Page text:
PBOC Adrift Without Policy Anchor Amid Credit Slump

PBOC Governor Zhou Xiaochuan
Zhou Xiaochuan, governor of the People's Bank of China (PBOC). Photographer: Chris Ratcliffe/Bloomberg

China’s central bank chief is learning you can’t control what you can’t cut.

The People’s Bank of China’s removal of state controls on borrowing costs last year has left Governor Zhou Xiaochuan struggling to influence rates with tools such as adjusting some banks’ reserve requirements and targeted liquidity injections. Those steps haven’t stopped new credit and money-supply growth from slowing.

Economists forecast aggregate financing of 1.135 trillion yuan ($185 billion) for August, according to the median estimate in a Bloomberg survey ahead of data due by Sept. 15. Combined with July’s slump, that would be the weakest two months for China’s broadest measure of new lending since 2011.

“The central bank can lift the controls, but that doesn’t mean a market-based rate system will be in place,” said Chen Bingcai, a former China foreign-exchange official who’s now a researcher with the Chinese Academy of Governance, a Beijing-based training school for government officials. The PBOC may be “relatively powerless” until its new benchmark rates can take effect in the market, Chen said.

The risk is that the PBOC will be hampered by ineffective tools just as dangers to growth multiply from a property slump, with figures this week showing the first back-to-back monthly drop in imports in a year. Options in the pared-back toolkit include reducing reserve requirements nationwide, lowering mortgage rates and lending for specific industries or projects.

Growth Volatility

Premier Li Keqiang told business executives in Tianjin yesterday that China can achieve its main economic targets this year and short-term volatility in growth is inevitable, the official Xinhua News Agency reported. He also said M2, the government’s broadest measure of money supply, rose 12.8 percent in August from a year earlier, the slowest pace in five months and below economists’ forecasts for 13.5 percent growth.

Figures tomorrow on consumer and producer prices are likely to show the government has room to add stimulus if needed.

So far this year, Zhou, 66, has enacted cuts in reserve requirements for selected banks that loan sufficient amounts for agriculture and small businesses. The PBOC also extended a 1 trillion-yuan loan to a state development bank to lower financing costs for government-backed housing projects, Chinese media reported in July.

Market Rates

The “loan prime rate” based on quotes from the nine biggest lenders has hovered between 5.7 percent and 5.8 percent since the PBOC introduced it last October. A gauge of shadow banking, the average annualized interest rate for non-bank loans in the business hub of Wenzhou, was 20.65 percent on Sept. 4, little changed from two months earlier, according to the local government.

“An effective, smooth and transparent rate mechanism is needed for monetary policy to affect rates on the ground,” said Zhou Hao, a Shanghai-based economist at Australia & New Zealand Banking Group Ltd. “Without such a mechanism, it’s very difficult for monetary policy to achieve results.”

Governor Zhou said in March that deposit rates would be liberalized within two years and in July said the central bank is preparing two to three tool sets to affect short-term and medium-term rates. It’s unclear if Zhou’s timetable will hold.

The ruling Communist Party said in its reform blueprint after a November conclave that it would “accelerate” interest-rate liberalization. A State Council statement in July omitted that word and said the policy shift will be “orderly,” spurring speculation it will be slower than previously thought.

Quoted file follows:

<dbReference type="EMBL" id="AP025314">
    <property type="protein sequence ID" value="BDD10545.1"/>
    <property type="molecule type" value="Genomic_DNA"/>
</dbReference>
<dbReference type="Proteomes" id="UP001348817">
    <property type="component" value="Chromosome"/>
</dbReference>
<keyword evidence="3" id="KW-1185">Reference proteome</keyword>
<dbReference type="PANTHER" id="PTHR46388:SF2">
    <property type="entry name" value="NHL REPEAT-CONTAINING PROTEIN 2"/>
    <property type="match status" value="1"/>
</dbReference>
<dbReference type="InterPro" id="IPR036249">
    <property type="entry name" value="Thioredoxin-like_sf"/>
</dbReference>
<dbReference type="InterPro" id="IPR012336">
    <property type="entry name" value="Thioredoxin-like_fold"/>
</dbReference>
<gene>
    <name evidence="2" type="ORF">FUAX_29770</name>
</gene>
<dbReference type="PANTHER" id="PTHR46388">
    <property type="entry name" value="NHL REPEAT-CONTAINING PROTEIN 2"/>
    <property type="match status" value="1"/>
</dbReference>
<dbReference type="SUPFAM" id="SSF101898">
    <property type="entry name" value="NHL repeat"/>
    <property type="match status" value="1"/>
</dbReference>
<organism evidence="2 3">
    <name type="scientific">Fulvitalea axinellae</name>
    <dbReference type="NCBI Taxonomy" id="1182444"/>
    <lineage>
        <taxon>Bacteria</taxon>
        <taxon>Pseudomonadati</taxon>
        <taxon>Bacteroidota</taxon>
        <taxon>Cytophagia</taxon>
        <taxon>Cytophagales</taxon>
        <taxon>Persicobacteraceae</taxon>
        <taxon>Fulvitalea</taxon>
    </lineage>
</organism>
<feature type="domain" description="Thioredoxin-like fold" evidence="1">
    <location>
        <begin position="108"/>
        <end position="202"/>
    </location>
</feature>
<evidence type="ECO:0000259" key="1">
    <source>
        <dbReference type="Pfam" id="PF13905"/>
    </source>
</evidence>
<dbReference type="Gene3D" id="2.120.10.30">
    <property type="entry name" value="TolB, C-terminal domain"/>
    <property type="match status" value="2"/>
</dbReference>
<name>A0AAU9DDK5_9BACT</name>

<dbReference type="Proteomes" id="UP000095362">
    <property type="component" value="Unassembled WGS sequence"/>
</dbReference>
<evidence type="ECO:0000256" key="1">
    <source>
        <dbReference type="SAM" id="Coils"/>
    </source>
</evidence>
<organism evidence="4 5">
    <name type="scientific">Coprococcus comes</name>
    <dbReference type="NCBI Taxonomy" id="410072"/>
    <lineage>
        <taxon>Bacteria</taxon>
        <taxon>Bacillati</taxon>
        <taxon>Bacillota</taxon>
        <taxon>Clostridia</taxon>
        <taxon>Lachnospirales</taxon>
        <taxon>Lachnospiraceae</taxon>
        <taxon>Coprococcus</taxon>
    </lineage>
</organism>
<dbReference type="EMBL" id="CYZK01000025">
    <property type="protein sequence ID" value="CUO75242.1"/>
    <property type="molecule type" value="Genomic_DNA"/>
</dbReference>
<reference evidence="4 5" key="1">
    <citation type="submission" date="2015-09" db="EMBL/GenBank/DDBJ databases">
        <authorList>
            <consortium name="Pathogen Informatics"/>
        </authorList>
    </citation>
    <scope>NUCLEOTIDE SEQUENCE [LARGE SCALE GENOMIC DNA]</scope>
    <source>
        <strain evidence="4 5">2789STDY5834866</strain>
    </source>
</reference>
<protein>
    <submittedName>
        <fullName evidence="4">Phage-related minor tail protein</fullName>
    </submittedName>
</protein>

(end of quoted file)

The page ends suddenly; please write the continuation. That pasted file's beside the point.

Changed Winds

“The winds have changed a bit,” Xu Gao, chief economist at Everbright Securities Co. in Beijing, who previously worked at the World Bank, said in a note. The central bank may be concerned that interest-rate liberalization “will bring excessive risks when the other conditions are not ready,” Xu said.

The PBOC didn’t respond to faxed questions yesterday.

The weakening effects of China’s government-set benchmarks are reflected in the changing habits of savers. While people can receive no more than 3.3 percent on one-year deposits from banks, online savings products from Alibaba Group Holding Ltd. and Baidu Inc. pay higher rates. Trust companies’ assets under management have ballooned to 12.5 trillion yuan as of June.

China’s high borrowing costs are caused by rising debt in the economy, blind borrowing by inefficient companies and an underdeveloped stock market, the PBOC said in its second-quarter monetary-policy report.

Remaining Options

Removing some interest-rate controls doesn’t necessarily mean the PBOC is out of options. It can still influence borrowing costs because it controls rates on bank deposits and mortgages, and can spur growth with cuts in reserve requirements, said Shen Jianguang, chief Asia economist at Mizuho Securities Asia Ltd. in Hong Kong.

“Growth is slowing and interest rates are rising, for which the central bank has to do more and will do more,” said Shen, who formerly worked at the European Central Bank.

China shouldn’t overuse monetary policy to stimulate demand and instead should focus on structural reforms, Zhu Min, a deputy managing director at the International Monetary Fund, said in a Bloomberg television interview today at the World Economic Forum in Tianjin.

As for the adoption of new tools, there’s no guarantee they’ll work as effectively as those of the past.

“The central bank can start all kinds of new rates that can potentially serve as benchmarks, but it’s ultimately still up to the market whether such rates will be accepted,” Everbright’s Xu said.

— With assistance by Xin Zhou

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